Over the next few days, staying in the tents in Mina, all I could see was kindness everywhere. We made friends with the women staying at the same camp as us, women who had come from all over the world, seeking to complete the fifth pillar of Islam, women from Jordan, Egypt, Senegal, Malaysia, Pakistan, Lebanon, and women who were from various and different regions of Saudi Arabia. We ate together, talked together, drank tea together, prayed side by side, and we showed each other pictures of our little children who we had to leave at home. My daughter went around showing everyone pictures of her two beloved cats!

Some rituals of the pilgrimage were more challenging and exhausting than others. Waiting for hours in what seemed like endless lines to get on the train and walking several kilometers to find a place to camp in Muzdalifa truly tested our patience. Our group somehow got divided and we got lost. We were unable to reach where the rest of our group was camping and we kept running into blockades that would not let us pass through. We ended up sitting by the side of the road, but we tried not to lose our patience or lose our temper.

What kept our spirits high even through the most difficult times, was the kindness of the Saudi security forces and our group leaders.

While standing in line in congested areas, security men carried large water pumps and sprayed water on us to keep us cool. Volunteers were distributing cold water bottles. Men in uniform were stationed at the foot of staircases just to alert us to watch our step because we could not see the beginning of the stairs due to the crowds and to prevent pilgrims from toppling over. Other officers reminded us to walk slowly and calmly and to keep chanting the talbiyah, “Here I am at Your Service O Allah, here I am. Here I am at Your service, You have no partner, here I am at Your service. For You alone is All Praise and All Grace, and for You alone is The Sovereignty. You have no partner.”

I remember one afternoon we were on our way to throw the stones at the Jamarat and the sun was beating down. We were momentarily confused by which way to take to get there. Then we saw a chain of security men, linking their arms together in a straight row alongside the path to the Jamarat. They made a human wall, under the scorching sun, to separate the mobs going to the Jamarat and those returning to their tents, to prevent the pilgrims from colliding with one another. I looked at the security men; they were smiling, greeting the pilgrims with, “May Allah accept your worship,” and “Congratulations!” and “Eid Mubarak!” We owe these men much thanks and gratitude, as we owe the janitors and sanitation workers, trying their best to keep the area clean.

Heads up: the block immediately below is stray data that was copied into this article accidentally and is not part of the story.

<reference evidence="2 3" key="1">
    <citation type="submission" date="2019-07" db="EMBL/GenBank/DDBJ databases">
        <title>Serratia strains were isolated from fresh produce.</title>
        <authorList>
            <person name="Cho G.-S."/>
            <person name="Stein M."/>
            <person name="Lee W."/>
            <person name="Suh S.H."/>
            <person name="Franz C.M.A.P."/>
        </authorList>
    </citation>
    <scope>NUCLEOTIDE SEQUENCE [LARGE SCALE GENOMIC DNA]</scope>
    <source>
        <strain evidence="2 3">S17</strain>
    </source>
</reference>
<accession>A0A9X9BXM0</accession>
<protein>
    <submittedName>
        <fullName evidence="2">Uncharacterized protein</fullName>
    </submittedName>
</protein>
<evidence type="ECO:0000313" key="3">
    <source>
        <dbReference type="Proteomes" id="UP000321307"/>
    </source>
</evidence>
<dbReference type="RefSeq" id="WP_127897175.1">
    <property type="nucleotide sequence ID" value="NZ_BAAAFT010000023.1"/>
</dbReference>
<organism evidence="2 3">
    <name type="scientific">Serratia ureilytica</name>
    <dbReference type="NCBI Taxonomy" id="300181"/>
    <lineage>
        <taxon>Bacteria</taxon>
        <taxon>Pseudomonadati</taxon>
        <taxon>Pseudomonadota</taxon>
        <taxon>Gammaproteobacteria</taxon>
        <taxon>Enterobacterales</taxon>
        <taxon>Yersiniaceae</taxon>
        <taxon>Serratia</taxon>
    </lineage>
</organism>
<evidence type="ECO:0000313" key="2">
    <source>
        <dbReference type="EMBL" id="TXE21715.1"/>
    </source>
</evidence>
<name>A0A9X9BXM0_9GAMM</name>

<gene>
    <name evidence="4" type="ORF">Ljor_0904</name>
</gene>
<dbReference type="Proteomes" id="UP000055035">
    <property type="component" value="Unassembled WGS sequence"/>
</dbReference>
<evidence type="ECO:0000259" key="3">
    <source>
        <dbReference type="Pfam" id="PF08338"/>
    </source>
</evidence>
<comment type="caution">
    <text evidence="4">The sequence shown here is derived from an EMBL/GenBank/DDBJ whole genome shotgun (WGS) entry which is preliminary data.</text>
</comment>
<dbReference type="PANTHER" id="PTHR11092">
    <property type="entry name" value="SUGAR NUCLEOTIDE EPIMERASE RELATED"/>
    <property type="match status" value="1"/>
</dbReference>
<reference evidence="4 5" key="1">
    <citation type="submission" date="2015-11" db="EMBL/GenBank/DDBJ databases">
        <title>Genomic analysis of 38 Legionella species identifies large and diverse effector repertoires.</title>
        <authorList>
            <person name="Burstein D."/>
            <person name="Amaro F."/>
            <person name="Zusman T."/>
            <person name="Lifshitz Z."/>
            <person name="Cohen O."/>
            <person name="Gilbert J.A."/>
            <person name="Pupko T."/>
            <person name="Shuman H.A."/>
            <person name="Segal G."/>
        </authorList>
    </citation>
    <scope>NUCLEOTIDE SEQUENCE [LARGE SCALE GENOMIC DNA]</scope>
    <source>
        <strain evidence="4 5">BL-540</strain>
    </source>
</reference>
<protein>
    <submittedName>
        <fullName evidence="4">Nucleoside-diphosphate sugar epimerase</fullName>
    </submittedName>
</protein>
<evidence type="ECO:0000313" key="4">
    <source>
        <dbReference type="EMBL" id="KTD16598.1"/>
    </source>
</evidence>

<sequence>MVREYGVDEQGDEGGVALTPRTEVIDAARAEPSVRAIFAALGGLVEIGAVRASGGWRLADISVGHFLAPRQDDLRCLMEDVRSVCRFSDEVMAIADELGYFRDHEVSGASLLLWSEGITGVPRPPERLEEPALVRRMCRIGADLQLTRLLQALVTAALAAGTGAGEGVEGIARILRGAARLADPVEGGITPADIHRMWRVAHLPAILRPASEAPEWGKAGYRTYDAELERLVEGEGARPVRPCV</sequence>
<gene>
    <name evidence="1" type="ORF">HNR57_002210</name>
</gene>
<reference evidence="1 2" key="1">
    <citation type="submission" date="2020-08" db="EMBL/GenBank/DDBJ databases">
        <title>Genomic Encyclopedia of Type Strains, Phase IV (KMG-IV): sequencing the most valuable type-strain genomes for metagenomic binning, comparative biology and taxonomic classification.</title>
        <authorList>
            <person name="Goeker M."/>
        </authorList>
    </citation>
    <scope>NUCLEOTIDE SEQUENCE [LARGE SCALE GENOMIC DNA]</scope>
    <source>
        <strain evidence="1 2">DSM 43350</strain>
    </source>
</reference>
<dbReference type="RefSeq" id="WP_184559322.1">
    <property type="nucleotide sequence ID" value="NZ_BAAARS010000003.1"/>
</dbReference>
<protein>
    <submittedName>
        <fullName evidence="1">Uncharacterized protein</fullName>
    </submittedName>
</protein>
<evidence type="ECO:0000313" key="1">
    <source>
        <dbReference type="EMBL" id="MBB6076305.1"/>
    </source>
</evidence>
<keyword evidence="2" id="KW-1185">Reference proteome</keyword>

Back at Mina on the first night of Eid, happiness spread throughout our tents. Women were going around with trays of dates, chocolates, and candy. We greeted one another with the honorable title of “Hajjah”, one who has performed the holy pilgrimage.

On the last day of our stay, while packing our bags, I looked over at my daughter sitting on the floor with an Egyptian girl she had befriended. They were munching on some biscuits, chatting and giggling, and I overheard them say how grateful to Allah they were that He had accepted them among His guests this year.

My daughters chocolate brown eyes locked with mine and she said, “I wish it wasn’t over. I wish I could come every year.”